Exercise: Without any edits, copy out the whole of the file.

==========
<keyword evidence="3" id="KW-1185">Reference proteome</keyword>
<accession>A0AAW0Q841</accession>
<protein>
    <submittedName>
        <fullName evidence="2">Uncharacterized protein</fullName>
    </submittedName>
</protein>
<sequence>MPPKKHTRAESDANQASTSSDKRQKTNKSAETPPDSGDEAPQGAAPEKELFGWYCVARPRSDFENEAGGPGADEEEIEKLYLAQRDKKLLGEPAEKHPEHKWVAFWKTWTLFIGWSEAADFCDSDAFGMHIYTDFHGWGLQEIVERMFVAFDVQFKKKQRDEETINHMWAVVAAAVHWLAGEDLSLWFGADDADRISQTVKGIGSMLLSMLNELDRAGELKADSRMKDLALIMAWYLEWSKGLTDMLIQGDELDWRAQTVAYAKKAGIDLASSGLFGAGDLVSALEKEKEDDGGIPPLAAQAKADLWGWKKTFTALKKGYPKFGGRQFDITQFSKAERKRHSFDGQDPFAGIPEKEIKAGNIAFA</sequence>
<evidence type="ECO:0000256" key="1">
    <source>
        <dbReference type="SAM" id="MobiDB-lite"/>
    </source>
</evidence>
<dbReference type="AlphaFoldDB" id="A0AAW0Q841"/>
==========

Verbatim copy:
<keyword evidence="3" id="KW-1185">Reference proteome</keyword>
<accession>A0AAW0Q841</accession>
<protein>
    <submittedName>
        <fullName evidence="2">Uncharacterized protein</fullName>
    </submittedName>
</protein>
<sequence>MPPKKHTRAESDANQASTSSDKRQKTNKSAETPPDSGDEAPQGAAPEKELFGWYCVARPRSDFENEAGGPGADEEEIEKLYLAQRDKKLLGEPAEKHPEHKWVAFWKTWTLFIGWSEAADFCDSDAFGMHIYTDFHGWGLQEIVERMFVAFDVQFKKKQRDEETINHMWAVVAAAVHWLAGEDLSLWFGADDADRISQTVKGIGSMLLSMLNELDRAGELKADSRMKDLALIMAWYLEWSKGLTDMLIQGDELDWRAQTVAYAKKAGIDLASSGLFGAGDLVSALEKEKEDDGGIPPLAAQAKADLWGWKKTFTALKKGYPKFGGRQFDITQFSKAERKRHSFDGQDPFAGIPEKEIKAGNIAFA</sequence>
<evidence type="ECO:0000256" key="1">
    <source>
        <dbReference type="SAM" id="MobiDB-lite"/>
    </source>
</evidence>
<dbReference type="AlphaFoldDB" id="A0AAW0Q841"/>